Getting onto Southbank at around mid-day, it is found that the cramped conditions of central London are ideal for us not to be discovered by Luca’s fellow children’s’-homers. Having agreed not to don our hoodies until we reach the skate arena, instead I nearly crick my neck gazing up at the fairy-lighted London Eye and a luminous Big Ben commanding a sturdy bridge arching the Thames. If there’s anything about my first taste of London that grabs me the most, it’s the sheer scale of things: the mammoth buildings, the crawling crowds, the cloud-shod expanses of sky; even the mingled fragrance of fast-food vans is potent enough to penetrate the nether-tunnels of my nostrils.
At our destination zone, the hum of multilingual chatter makes space for the echoing thud of previously-airborne wheels; in the dingiest corner is a stunted silhouette silently splattering an already rainbow-like wall with a small red spray can. They seem to be crafting an image in the shape of a horizontal almond: an eye. It’s got to be Luca.
He doesn’t turn around as the three of us dodge-saunter across the young lads riding stunt bikes, scooters and skateboards, dressed in our new apparel. It’s a miracle that we don’t get hit, or even falter in our ridiculous performance. I realise now that, to see his face, we’ll have to travel right round in front of him, possibly sacrificing ourselves to chemical burns. Thankfully though, Luca has heard us, putting down his can and stepping aside just as we reach a distance of inches.
“So here’s the plan.” He begins straight away, not even double-checking our identities first. We aren’t given the chance to do anything other than listen. “I’ve been checking out the property, and the owner’s daughter always leaves the back gate open when she leaves for school. Closed, just not locked.” He clarifies. “I figured if we find a way to get him out of the house, we can easily sneak in and sift through any suspicious documents or artefacts.” Luca sounds so eager and content with his achievements that it is difficult to imagine that he feels any remorse for having left home at all.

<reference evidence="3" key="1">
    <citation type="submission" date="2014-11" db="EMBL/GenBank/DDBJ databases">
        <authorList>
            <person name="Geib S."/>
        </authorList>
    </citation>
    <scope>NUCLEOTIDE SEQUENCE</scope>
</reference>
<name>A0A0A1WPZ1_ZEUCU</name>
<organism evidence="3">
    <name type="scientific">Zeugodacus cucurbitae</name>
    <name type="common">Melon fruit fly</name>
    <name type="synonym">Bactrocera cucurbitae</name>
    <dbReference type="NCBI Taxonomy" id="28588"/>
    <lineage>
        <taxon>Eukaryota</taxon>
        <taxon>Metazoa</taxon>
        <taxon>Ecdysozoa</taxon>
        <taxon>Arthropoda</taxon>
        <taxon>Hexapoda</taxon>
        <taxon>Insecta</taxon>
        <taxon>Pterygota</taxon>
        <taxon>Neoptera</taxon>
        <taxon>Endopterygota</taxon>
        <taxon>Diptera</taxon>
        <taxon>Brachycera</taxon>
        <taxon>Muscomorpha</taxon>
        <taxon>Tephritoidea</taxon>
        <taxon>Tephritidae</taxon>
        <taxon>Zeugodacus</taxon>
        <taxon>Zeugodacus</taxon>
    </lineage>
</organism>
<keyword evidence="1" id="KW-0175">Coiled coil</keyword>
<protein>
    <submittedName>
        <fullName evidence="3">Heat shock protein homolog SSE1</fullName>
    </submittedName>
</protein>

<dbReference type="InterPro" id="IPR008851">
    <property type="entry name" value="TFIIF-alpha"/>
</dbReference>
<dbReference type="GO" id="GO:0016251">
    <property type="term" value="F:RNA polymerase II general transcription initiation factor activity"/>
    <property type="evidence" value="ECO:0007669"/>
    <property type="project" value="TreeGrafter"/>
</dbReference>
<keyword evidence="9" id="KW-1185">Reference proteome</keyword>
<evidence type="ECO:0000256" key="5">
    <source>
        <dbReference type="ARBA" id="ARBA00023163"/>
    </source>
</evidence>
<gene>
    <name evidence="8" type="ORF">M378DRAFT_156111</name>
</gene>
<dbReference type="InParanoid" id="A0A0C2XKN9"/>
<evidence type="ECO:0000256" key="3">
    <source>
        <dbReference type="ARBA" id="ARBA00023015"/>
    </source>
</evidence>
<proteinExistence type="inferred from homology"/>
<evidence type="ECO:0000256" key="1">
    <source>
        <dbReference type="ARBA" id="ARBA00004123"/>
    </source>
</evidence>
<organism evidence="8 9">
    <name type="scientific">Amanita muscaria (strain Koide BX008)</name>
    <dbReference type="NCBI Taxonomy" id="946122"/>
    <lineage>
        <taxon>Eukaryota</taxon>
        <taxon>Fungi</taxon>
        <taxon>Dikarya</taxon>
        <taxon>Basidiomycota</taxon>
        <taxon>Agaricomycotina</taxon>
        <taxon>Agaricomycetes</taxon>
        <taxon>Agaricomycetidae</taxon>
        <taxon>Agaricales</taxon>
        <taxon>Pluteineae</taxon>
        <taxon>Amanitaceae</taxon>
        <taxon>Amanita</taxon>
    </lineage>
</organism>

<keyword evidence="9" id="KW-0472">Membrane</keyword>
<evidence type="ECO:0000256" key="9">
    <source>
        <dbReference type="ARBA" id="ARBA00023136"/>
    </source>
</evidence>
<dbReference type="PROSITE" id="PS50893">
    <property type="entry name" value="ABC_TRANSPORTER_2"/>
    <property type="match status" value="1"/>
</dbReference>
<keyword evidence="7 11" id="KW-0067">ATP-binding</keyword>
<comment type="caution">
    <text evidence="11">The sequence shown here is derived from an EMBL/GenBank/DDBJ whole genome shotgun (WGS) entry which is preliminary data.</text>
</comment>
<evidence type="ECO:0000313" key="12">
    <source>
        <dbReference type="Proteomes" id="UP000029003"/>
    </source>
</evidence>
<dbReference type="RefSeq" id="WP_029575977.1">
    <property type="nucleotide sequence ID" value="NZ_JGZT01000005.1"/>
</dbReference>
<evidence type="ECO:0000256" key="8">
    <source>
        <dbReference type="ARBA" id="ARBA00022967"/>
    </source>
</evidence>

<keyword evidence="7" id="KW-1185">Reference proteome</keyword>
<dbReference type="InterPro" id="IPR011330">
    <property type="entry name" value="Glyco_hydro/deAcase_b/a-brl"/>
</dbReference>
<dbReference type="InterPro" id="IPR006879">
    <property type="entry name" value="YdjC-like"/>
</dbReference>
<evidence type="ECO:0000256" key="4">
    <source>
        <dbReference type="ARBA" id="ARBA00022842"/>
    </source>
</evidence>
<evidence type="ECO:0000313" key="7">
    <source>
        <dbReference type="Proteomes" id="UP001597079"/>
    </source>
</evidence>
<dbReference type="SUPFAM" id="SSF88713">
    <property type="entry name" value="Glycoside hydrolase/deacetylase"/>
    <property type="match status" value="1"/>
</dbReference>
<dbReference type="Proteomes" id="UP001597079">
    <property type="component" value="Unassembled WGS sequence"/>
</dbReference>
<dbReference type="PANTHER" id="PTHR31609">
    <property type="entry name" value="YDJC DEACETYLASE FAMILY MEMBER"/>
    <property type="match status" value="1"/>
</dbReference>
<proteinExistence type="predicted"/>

My thoughts flick to Thomas, but quickly return to the surreal reality of the skate park. Now is not the time, I admonish myself.
Luca is bundling a ball of black material into Ms Stapleton’s arms. “That’s your policewoman’s uniform.” He indicates to her with a nod.
“Uhh…what?” She responds, representing the confusion of the majority.
“You’re the diversion.” His explanation elicits the flash of genius that overcomes his pupils from beneath the hood. They are the roaring blue flame of a Bunsen burner: dangerous, enchanting. “You are going to pretend that you are going round the houses to take surveys about the effectiveness of the local police force. Meanwhile, Saffron and Sam -” His animated face darts towards us. “- will carry out the search, grab what we need, and run.”
“Wait, why aren’t you coming?” I put forth in an accusatory tone.
“They won’t let me go out on my own yet.” He mutters, uncharacteristically sour.
Well, it’s his own fault, I can’t help but surmise.
“Hey, how’s it going at the children’s home?” Sam whispers politely, putting my bitter reaction to shame.
“Mm, it’s okay.” Luca replies unenthusiastically, then admits “I don’t get a moment’s peace – not even at night: my roommate’s a snorer.” He says that last bit with his hand cupping the side of his mouth theatrically. “I’ve had to lock all my science equipment in a safe so that it doesn’t get destroyed by rampaging 11-year-olds.” The 10-year-old says. “Since it’s my first fortnight, I’m not even allowed out by myself. Today is a risk too – as soon as they realise I’ve been a half hour in the bookshop I said I wanted to look in, they’ll send out a search party.” He sounds mournful now. “I seriously do wish that I could come with everyone but I fear that, after this, I’ll be captive for yet another two weeks.”